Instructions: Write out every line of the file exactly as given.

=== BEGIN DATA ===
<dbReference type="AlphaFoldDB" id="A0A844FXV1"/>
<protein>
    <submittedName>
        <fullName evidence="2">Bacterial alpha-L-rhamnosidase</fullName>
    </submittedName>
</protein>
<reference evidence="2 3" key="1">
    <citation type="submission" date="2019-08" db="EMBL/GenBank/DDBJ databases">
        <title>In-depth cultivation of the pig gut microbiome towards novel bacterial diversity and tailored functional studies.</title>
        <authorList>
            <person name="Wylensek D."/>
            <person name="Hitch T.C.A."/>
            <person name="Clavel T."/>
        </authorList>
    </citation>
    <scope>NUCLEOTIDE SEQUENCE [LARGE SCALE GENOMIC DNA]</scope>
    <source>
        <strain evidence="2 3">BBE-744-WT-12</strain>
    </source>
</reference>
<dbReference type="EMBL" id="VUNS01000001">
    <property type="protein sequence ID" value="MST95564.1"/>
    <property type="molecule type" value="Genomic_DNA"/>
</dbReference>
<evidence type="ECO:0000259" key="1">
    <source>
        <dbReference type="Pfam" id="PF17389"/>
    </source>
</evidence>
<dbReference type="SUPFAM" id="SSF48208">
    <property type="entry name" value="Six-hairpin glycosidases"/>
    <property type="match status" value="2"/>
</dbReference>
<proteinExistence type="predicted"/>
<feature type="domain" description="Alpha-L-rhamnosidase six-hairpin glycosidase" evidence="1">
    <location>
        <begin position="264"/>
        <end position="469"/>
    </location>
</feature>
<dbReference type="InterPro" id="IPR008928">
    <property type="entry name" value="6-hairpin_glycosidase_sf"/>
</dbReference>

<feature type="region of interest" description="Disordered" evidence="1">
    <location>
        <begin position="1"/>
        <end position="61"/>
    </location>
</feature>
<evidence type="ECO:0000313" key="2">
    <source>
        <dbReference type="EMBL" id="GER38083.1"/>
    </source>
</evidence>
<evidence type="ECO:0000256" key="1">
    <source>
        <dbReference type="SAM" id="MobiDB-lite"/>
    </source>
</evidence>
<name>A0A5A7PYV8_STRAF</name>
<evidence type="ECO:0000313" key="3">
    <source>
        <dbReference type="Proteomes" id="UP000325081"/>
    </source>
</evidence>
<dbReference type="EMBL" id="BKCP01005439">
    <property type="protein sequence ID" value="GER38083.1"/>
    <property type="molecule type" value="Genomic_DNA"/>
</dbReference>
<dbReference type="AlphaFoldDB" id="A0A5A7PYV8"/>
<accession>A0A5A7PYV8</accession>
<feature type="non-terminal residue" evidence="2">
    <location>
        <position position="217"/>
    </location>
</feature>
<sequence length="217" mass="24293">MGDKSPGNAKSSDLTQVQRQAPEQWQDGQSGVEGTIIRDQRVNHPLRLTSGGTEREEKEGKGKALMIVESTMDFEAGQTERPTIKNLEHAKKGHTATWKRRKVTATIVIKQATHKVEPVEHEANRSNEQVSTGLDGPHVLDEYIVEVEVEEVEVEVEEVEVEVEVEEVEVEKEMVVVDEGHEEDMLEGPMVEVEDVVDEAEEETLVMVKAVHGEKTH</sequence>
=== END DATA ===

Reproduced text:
<dbReference type="AlphaFoldDB" id="A0A844FXV1"/>
<protein>
    <submittedName>
        <fullName evidence="2">Bacterial alpha-L-rhamnosidase</fullName>
    </submittedName>
</protein>
<reference evidence="2 3" key="1">
    <citation type="submission" date="2019-08" db="EMBL/GenBank/DDBJ databases">
        <title>In-depth cultivation of the pig gut microbiome towards novel bacterial diversity and tailored functional studies.</title>
        <authorList>
            <person name="Wylensek D."/>
            <person name="Hitch T.C.A."/>
            <person name="Clavel T."/>
        </authorList>
    </citation>
    <scope>NUCLEOTIDE SEQUENCE [LARGE SCALE GENOMIC DNA]</scope>
    <source>
        <strain evidence="2 3">BBE-744-WT-12</strain>
    </source>
</reference>
<dbReference type="EMBL" id="VUNS01000001">
    <property type="protein sequence ID" value="MST95564.1"/>
    <property type="molecule type" value="Genomic_DNA"/>
</dbReference>
<evidence type="ECO:0000259" key="1">
    <source>
        <dbReference type="Pfam" id="PF17389"/>
    </source>
</evidence>
<dbReference type="SUPFAM" id="SSF48208">
    <property type="entry name" value="Six-hairpin glycosidases"/>
    <property type="match status" value="2"/>
</dbReference>
<proteinExistence type="predicted"/>
<feature type="domain" description="Alpha-L-rhamnosidase six-hairpin glycosidase" evidence="1">
    <location>
        <begin position="264"/>
        <end position="469"/>
    </location>
</feature>
<dbReference type="InterPro" id="IPR008928">
    <property type="entry name" value="6-hairpin_glycosidase_sf"/>
</dbReference>

<feature type="region of interest" description="Disordered" evidence="1">
    <location>
        <begin position="1"/>
        <end position="61"/>
    </location>
</feature>
<evidence type="ECO:0000313" key="2">
    <source>
        <dbReference type="EMBL" id="GER38083.1"/>
    </source>
</evidence>
<evidence type="ECO:0000256" key="1">
    <source>
        <dbReference type="SAM" id="MobiDB-lite"/>
    </source>
</evidence>
<name>A0A5A7PYV8_STRAF</name>
<evidence type="ECO:0000313" key="3">
    <source>
        <dbReference type="Proteomes" id="UP000325081"/>
    </source>
</evidence>
<dbReference type="EMBL" id="BKCP01005439">
    <property type="protein sequence ID" value="GER38083.1"/>
    <property type="molecule type" value="Genomic_DNA"/>
</dbReference>
<dbReference type="AlphaFoldDB" id="A0A5A7PYV8"/>
<accession>A0A5A7PYV8</accession>
<feature type="non-terminal residue" evidence="2">
    <location>
        <position position="217"/>
    </location>
</feature>
<sequence length="217" mass="24293">MGDKSPGNAKSSDLTQVQRQAPEQWQDGQSGVEGTIIRDQRVNHPLRLTSGGTEREEKEGKGKALMIVESTMDFEAGQTERPTIKNLEHAKKGHTATWKRRKVTATIVIKQATHKVEPVEHEANRSNEQVSTGLDGPHVLDEYIVEVEVEEVEVEVEEVEVEVEVEEVEVEKEMVVVDEGHEEDMLEGPMVEVEDVVDEAEEETLVMVKAVHGEKTH</sequence>